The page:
PRICING & QUOTING. Learning Objectives. Learn how best to price your products for export You will learn what determines an export price You will learn how to present your export price How to respond to enquiries. Introduction.
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Price is one the of the key variables in the any international trade deal and should incorporate:
Many factors affect the setting of the right price!
Some of these factors are controllable some not!
Export pricing must be FLEXIABLE!
All of the above give rise to setting the right price for your company
However price in only one of several factors influencing demand and therefore sales.
Take into consideration: Quantity, quality, time and cost
Cost of product = the costs incurred to manufacture and package the product (including: direct materials, labour, factory overheads, administrative & management costs)
Selling & distribution costs
In international trade especially transport and other distribution costs play a major role. The export must have a complete understanding of these costs
Cost of marketing support. In developed markets advertising & sales promotion is necessary to bring initial sales
Product quality. A unique product can demand a higher price
Product communication & image. Advertising & other communication can strengthen the appeal of the product
Prevailing price levels in the target market.
In some instances the price is set by the existence of similar products in the target market
Market supply & demand. This is dependant on the intensity of demand for the product. Example: Seasonal variations imported vegetables vs. locally grown
Competition. Intensive competition puts pressures on prices. In some instances you have to align your prices with those of your competitors.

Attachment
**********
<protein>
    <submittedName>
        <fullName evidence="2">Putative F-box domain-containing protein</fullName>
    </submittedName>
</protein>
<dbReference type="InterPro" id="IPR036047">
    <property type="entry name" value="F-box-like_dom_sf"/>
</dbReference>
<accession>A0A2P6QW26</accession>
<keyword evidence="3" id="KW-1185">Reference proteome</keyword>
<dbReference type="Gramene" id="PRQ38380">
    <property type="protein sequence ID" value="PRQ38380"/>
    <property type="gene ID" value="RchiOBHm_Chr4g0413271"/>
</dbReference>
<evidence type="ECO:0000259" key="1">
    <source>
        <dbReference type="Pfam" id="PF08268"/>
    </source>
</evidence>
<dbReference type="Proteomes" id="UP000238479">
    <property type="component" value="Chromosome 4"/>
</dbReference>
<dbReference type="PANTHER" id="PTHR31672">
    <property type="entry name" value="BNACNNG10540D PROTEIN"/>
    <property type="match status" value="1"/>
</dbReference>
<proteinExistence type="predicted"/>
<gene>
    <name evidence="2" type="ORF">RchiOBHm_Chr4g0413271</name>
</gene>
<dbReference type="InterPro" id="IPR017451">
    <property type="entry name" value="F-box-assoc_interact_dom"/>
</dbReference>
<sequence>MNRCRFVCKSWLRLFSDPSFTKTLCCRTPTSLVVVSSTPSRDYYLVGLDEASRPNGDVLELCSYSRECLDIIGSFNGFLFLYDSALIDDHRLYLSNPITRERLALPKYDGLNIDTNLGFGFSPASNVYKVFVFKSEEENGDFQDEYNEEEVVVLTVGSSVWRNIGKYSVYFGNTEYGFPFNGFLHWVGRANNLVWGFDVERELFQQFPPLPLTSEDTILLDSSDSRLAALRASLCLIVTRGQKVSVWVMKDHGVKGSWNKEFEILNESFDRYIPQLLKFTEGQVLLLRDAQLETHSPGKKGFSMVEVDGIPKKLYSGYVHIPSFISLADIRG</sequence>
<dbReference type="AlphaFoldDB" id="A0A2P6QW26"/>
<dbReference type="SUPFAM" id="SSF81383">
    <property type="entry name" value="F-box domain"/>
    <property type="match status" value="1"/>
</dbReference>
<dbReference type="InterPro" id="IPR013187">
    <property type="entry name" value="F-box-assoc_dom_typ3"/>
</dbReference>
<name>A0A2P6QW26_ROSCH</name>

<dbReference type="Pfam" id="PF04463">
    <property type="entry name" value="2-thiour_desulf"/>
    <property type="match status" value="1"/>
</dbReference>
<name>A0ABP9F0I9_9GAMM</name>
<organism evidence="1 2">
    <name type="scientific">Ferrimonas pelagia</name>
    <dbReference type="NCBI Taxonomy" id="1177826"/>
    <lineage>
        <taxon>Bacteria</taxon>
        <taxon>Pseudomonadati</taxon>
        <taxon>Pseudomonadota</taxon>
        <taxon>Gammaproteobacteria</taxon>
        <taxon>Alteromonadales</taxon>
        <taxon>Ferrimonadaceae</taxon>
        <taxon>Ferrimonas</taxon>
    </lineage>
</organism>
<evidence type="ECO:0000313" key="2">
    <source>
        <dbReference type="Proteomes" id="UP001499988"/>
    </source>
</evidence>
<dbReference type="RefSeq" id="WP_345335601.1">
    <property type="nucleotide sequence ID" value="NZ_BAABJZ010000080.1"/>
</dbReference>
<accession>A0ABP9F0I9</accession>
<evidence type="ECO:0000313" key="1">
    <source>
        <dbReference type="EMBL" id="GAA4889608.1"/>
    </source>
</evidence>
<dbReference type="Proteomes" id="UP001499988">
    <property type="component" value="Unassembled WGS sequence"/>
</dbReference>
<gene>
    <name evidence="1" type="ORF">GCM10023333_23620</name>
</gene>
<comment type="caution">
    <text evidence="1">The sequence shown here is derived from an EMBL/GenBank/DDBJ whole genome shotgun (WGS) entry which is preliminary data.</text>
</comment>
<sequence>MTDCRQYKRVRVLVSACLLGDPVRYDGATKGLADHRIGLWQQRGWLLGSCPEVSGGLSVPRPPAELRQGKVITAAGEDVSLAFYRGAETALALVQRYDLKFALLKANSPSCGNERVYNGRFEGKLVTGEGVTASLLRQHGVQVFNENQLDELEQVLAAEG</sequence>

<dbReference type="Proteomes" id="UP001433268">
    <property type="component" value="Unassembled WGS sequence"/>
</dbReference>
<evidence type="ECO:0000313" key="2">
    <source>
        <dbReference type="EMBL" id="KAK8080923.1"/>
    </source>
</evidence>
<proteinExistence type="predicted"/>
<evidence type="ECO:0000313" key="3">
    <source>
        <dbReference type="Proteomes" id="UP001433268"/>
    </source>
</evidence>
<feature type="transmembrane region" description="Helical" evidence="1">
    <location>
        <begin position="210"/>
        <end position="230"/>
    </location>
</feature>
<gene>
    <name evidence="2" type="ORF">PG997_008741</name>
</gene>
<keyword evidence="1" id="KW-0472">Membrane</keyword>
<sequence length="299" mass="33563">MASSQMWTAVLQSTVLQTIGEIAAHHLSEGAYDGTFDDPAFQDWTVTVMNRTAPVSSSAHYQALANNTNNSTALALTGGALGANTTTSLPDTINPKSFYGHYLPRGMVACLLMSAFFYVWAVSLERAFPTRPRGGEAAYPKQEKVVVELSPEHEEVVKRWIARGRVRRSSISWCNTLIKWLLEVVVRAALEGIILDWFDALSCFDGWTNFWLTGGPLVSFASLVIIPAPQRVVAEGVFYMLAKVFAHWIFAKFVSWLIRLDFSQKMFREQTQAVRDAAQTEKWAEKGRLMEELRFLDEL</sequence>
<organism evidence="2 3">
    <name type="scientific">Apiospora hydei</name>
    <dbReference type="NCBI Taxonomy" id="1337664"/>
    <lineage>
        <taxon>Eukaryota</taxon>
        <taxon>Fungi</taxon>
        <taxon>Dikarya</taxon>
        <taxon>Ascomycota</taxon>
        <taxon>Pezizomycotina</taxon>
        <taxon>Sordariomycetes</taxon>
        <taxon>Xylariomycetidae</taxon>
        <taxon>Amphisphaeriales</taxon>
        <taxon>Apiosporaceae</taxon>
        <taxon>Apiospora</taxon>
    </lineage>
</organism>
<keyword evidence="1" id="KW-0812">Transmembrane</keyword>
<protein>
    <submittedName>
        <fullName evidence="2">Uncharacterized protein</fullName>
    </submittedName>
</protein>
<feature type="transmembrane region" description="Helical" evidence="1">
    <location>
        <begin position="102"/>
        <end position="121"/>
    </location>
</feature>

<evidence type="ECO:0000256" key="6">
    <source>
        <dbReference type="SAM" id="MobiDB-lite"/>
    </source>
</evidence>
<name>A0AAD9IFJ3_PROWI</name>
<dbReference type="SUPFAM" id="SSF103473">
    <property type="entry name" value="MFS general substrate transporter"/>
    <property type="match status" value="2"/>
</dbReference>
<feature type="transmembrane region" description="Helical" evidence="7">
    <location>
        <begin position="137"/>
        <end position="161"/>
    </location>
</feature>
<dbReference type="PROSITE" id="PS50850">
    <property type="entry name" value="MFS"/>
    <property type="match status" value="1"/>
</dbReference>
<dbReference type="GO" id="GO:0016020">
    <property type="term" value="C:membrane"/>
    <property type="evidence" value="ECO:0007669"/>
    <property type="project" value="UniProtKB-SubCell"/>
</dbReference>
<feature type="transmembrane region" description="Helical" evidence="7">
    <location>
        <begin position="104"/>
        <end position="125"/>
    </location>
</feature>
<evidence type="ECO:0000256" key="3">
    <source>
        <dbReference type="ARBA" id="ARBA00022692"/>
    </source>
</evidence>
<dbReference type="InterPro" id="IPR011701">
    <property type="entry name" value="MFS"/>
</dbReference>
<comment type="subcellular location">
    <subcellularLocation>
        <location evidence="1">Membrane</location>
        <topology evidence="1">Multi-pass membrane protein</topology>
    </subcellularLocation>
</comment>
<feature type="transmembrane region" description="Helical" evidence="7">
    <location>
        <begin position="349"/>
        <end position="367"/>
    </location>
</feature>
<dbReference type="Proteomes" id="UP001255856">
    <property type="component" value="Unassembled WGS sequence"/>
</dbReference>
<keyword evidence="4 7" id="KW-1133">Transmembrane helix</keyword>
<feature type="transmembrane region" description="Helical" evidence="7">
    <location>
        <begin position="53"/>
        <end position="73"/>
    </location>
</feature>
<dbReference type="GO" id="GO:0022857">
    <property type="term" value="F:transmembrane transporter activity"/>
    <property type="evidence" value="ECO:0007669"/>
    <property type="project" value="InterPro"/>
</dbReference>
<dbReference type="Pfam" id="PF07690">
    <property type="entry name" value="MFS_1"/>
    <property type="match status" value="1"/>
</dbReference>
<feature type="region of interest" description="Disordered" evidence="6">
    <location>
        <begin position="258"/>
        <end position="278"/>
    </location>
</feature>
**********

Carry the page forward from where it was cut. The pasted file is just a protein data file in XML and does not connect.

Foreign Exchange. Prices often fluctuate because of exchange rates. It is wise to consult the foreign exchange division of your bank for assistance when quoting in a foreign currency.
There are two main pricing policies:
Cost-oriented pricing:is the simplest. The cost is calculated for each unit of production. A percentage or mark-up is added to this base cost to determine price.
The most common methods of applying the cost plus approach:
This takes into account all the variable costs & fixed overheads that are directly attributable to production, & a pre-determined profit margin.
Weaknesses: No account is taken of the demand side this could result in the firm producing products they cannot sell
Direct cost pricing is represented by a formula:
Direct cost = raw materials + direct labour + variable factory overhead
A mark-up is added to the direct cost to cover estimated overheads and leave a profit, so identifying the costs directly attributed to each specific output & using those costs to set prices.
Marginal costing is an accounting technique whereby a marginal cost is determined on the basis of additional variable costs only.
It is the amount by which the total cost is changed if the volume of output of a product is increased by one unit.
For example: If spare manufacturing capability is available, export prices at marginal costs may be quoted as the fixed costs are already being covered by domestic sales revenue.
Break-even pricing allows a firm to compare the profit outcome of alternative sets of prices.
Firms can set prices to achieve maximum profit by concluding the price for given volumes.
Verifying the volume that will deliver the most profit.
This implies that a high price is charge where customer interest is high and a low price is charged where customer interest is low, despite that fact that the cost may be the same in both cases.
Based on the customer’s perceived value.
This is based on the actual or anticipated behaviour of competitors. Exporters would peg their price to that of their competitors. The main forms are: going rate pricing and sealed bid pricing.
Going rate pricing = The price is determined by market leaders who know what price the market will bear